White Wolf Bear

Chirping
Dec 15, 2019
25
118
69
Lisbon Falls, Maine
Long story short; my daughter Kerin had a very special chicken named Gohan, who was literally a pet. Her “baby”. After Kerin passed away last year (she had heart, liver, and kidney failure, and she was only 19), Gohan was left in my care, along with Kerins other 20 or so chickens 🐓 and one very tiny roo, who was supposed to be a capon. Four weeks ago, a rabid skunk got into my coop (I had wires dig down two feet, plus large stones, gravel, soil, and grass) ... everywhere except under the door frame ... it somehow figured this out 🥺. I heard the ruckus, killed the skunk (one shot to the head with a pellet gun), and went to collect the babies of the chickens killed. My white silkie, Ivory, was dead, but when I picked up Gohan, she was still alive and barely breathing. I treated her wounds, nurtured her, and did my best to keep her comfortable. After three days, she laid an egg, and by the next morning she was gone. On a whim, I put the egg in my incubator, praying against the odds, that somehow there would be viable life ... and there was! Seems our capon, is at least partially intact, surprise. I also put several fertile eggs (from another farmer) so this baby wouldn’t grow up alone, and so there would still be a baby, should this fail. This past Monday, against the odds, a tiny blessing made its entry into this world. I’ve named her Neveah, since she’s been up and down all week. Heaven sent her back, from my sweet Kerin. She was born to quickly (her doing, not mine) and still had some yolk attached, when she came out. Nothing could do but watch her, and hope it absorbed.
The first day after she hatched, she seemed to be doing OK, although she was somewhat lethargic, even for a new chick. She hopped around, she took fluids (vitamins mixed with pedialyte), and seemed to be doing OK. On Tuesday, the second, third, and fourth chick hatched. Neveah, started to decline. Wednesday and Thursday she didn’t open her eyes, she didn’t get up, and although I continued giving her fluids every two hours, I honestly thought I was going to lose her. Then, at 3:53 this morning, however, she opened her eyes perked up popped out of my hand and jumped around on the table. I thought to myself, either she’s getting that last burst of energy before passing or maybe she’s made a turnaround. I continue giving her fluids, put her back in with the other chicks who are eating well and drinking on their own, and she seems to be doing OK, except now I’ve found another issue. She’s got a little bit of fluid built up around her belly. I’m worried that because she hasn’t taken in any solid nutrition, she may still not be out of the woods yet, even though she’s hopping around just fine. I cleaned her belly, and looked for signs of infection. It’s not red, hot, or swollen, so I don’t think it’s an infection, just a little water pocket. Also, her color is good, as for oxygen and blood flow, which makes me think it might not be waterbelly either. I know it’s too soon to really tell, but at the same time I know birds go quick, and show few signs. My fear is, if it’s waterbelly, she’s only going to continue to decline and suffer, unless I can continue draining her regularly. She would literally die the same way my daughter did. I don’t want her to suffer, but I also don’t want to loose her after she’s fought so hard to live, please advise; thank you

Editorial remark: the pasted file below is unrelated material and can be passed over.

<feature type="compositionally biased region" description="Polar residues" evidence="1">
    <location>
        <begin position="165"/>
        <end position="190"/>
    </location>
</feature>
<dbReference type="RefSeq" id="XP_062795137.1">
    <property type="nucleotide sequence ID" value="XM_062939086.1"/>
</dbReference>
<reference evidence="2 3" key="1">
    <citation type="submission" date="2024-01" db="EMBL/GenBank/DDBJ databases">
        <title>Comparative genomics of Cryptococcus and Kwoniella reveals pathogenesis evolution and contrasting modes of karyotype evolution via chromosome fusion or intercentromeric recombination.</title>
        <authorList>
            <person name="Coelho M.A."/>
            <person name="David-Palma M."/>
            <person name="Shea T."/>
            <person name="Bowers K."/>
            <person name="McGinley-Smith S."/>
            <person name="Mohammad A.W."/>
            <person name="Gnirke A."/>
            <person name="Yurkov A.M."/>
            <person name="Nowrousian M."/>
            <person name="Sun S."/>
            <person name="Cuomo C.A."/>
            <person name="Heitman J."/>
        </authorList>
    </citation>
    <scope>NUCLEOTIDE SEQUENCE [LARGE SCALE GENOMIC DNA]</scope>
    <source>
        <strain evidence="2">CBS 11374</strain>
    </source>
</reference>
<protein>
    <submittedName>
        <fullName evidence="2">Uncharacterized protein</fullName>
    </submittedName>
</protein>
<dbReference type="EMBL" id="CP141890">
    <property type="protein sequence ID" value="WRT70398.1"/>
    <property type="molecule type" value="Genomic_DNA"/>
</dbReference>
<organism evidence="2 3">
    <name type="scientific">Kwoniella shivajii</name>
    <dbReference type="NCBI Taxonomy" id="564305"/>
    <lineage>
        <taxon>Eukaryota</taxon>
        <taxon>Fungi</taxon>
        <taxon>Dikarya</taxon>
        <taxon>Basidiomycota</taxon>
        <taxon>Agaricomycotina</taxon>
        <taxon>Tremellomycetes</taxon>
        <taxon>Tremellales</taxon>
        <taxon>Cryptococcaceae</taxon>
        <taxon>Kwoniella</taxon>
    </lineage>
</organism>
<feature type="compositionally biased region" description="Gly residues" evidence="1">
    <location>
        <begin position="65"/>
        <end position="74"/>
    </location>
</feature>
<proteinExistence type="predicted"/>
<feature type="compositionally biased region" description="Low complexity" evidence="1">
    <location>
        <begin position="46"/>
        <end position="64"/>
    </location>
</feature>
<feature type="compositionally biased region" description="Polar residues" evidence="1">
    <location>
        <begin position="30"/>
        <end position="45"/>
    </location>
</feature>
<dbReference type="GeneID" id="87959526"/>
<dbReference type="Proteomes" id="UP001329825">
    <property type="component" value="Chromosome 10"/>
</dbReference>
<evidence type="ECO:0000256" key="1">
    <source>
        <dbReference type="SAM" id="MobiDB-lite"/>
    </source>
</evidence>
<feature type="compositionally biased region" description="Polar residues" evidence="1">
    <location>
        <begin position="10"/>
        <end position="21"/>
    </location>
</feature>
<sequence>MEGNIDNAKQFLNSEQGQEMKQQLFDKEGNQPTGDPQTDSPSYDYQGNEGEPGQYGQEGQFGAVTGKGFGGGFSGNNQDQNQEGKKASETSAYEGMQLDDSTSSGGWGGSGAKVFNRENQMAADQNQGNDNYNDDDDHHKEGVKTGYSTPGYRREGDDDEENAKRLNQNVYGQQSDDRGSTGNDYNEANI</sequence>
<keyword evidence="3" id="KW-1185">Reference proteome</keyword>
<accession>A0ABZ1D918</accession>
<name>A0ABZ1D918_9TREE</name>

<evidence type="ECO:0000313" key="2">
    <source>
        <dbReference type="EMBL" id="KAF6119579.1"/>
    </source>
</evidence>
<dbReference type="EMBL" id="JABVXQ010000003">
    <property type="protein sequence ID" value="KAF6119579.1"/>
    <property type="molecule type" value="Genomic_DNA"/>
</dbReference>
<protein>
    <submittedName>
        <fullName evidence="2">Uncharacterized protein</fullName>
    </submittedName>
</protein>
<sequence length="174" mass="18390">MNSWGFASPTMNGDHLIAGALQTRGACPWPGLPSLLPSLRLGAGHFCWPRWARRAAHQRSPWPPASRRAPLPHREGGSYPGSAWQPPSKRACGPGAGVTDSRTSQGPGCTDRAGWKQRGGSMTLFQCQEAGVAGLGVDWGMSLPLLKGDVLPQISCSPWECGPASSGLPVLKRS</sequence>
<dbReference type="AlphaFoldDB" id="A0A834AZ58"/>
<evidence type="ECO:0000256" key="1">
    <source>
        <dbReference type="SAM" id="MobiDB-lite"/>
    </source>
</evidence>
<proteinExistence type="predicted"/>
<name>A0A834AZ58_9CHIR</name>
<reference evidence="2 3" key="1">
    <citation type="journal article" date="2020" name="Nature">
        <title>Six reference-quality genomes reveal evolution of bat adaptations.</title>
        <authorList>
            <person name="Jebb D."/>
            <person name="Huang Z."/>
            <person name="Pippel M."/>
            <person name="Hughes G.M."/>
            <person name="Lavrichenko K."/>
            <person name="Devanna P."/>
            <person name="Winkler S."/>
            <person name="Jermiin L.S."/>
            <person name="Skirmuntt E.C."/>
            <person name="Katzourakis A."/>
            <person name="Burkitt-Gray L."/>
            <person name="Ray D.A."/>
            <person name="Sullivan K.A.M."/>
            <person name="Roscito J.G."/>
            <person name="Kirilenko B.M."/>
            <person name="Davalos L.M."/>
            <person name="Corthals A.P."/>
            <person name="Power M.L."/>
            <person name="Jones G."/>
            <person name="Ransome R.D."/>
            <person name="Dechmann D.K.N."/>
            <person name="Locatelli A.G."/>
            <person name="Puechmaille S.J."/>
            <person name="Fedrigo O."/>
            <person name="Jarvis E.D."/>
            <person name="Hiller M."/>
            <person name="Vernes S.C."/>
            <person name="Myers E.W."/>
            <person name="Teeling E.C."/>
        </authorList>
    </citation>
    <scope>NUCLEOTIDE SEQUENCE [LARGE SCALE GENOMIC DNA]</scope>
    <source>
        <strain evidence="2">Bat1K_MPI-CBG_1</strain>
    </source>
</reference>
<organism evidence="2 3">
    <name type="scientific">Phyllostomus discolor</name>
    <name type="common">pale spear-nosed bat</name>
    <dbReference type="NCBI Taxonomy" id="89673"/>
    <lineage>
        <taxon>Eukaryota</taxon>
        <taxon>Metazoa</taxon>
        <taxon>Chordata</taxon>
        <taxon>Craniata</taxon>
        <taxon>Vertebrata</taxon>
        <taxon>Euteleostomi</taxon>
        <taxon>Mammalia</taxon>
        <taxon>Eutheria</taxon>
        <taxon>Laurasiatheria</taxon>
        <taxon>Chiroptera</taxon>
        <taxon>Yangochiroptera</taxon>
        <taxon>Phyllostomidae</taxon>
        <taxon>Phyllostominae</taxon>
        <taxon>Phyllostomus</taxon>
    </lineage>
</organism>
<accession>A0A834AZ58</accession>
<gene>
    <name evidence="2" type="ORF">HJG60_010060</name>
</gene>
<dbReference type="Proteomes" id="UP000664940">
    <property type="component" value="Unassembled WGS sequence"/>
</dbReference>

first picture was taken of Kerin, with Gohan just a few days before she died, the second is Neveah. She’s wet, because she fell into her water dish, 😝 which I’ve since removed.
46E8EE1C-6BB4-4ABE-B372-1E54B38AC9F2.jpeg
4988F7F2-7FF8-4EEF-9D4E-F9D6E5708282.jpeg
 
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Aug 21, 2020
58
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I don't know about the belly problem but I have saved chicks with what I call my magic baby food. I cook scrambled eggs in butter then mix them into whole fat greek yogurt with a bit of coconut water and a bit of organic chick feed. I hope this helps and I really hope you can save this chick. I am crying as I type this message. My thoughts are with you.
 

Tom Kathleen

Chirping
Mar 18, 2017
18
20
62
We use egg yolk (room temp) mixed with honey and a bit of room temp water. Add just enough water so that you can suck up the mixture into a 1 ml syringe (I buy those by the 100s on amazon). We feed it 4 times a day to a fail to thrive chick. Sometimes it works, sometimes it doesn't. A friend who does wildlife rescue says honey is what they give to every last resort animal (birds, racoons, etc.) they don't know why, but sometimes it gives them enough of a boost to keep going. I'm crying just thinking about you right now. I'm gonna say a prayer for you. Hang in there.
 

MGG

Free Ranging
Feb 7, 2020
7,048
11,751
546